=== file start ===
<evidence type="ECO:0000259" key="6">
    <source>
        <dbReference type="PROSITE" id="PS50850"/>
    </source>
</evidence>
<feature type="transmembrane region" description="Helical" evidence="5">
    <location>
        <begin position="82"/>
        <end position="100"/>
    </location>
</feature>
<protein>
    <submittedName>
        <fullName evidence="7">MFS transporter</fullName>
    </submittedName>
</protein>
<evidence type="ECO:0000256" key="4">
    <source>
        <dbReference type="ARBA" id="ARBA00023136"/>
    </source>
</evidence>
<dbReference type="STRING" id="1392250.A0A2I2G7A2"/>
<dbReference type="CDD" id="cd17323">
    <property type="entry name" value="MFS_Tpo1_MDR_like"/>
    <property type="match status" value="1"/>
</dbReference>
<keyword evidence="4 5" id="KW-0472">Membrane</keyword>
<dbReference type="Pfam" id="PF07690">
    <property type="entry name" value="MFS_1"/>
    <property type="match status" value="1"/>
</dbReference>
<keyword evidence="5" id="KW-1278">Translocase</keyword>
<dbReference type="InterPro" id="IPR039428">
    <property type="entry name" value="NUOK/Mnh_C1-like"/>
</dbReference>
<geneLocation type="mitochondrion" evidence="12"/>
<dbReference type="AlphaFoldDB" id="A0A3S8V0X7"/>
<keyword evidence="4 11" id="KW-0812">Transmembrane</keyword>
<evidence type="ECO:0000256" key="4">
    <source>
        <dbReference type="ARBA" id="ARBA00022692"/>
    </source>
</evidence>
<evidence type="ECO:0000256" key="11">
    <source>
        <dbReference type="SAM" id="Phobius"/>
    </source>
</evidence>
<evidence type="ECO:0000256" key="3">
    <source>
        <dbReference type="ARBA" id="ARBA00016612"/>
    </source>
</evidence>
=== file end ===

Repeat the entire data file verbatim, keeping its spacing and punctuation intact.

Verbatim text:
<evidence type="ECO:0000259" key="6">
    <source>
        <dbReference type="PROSITE" id="PS50850"/>
    </source>
</evidence>
<feature type="transmembrane region" description="Helical" evidence="5">
    <location>
        <begin position="82"/>
        <end position="100"/>
    </location>
</feature>
<protein>
    <submittedName>
        <fullName evidence="7">MFS transporter</fullName>
    </submittedName>
</protein>
<evidence type="ECO:0000256" key="4">
    <source>
        <dbReference type="ARBA" id="ARBA00023136"/>
    </source>
</evidence>
<dbReference type="STRING" id="1392250.A0A2I2G7A2"/>
<dbReference type="CDD" id="cd17323">
    <property type="entry name" value="MFS_Tpo1_MDR_like"/>
    <property type="match status" value="1"/>
</dbReference>
<keyword evidence="4 5" id="KW-0472">Membrane</keyword>
<dbReference type="Pfam" id="PF07690">
    <property type="entry name" value="MFS_1"/>
    <property type="match status" value="1"/>
</dbReference>
<keyword evidence="5" id="KW-1278">Translocase</keyword>
<dbReference type="InterPro" id="IPR039428">
    <property type="entry name" value="NUOK/Mnh_C1-like"/>
</dbReference>
<geneLocation type="mitochondrion" evidence="12"/>
<dbReference type="AlphaFoldDB" id="A0A3S8V0X7"/>
<keyword evidence="4 11" id="KW-0812">Transmembrane</keyword>
<evidence type="ECO:0000256" key="4">
    <source>
        <dbReference type="ARBA" id="ARBA00022692"/>
    </source>
</evidence>
<evidence type="ECO:0000256" key="11">
    <source>
        <dbReference type="SAM" id="Phobius"/>
    </source>
</evidence>
<evidence type="ECO:0000256" key="3">
    <source>
        <dbReference type="ARBA" id="ARBA00016612"/>
    </source>
</evidence>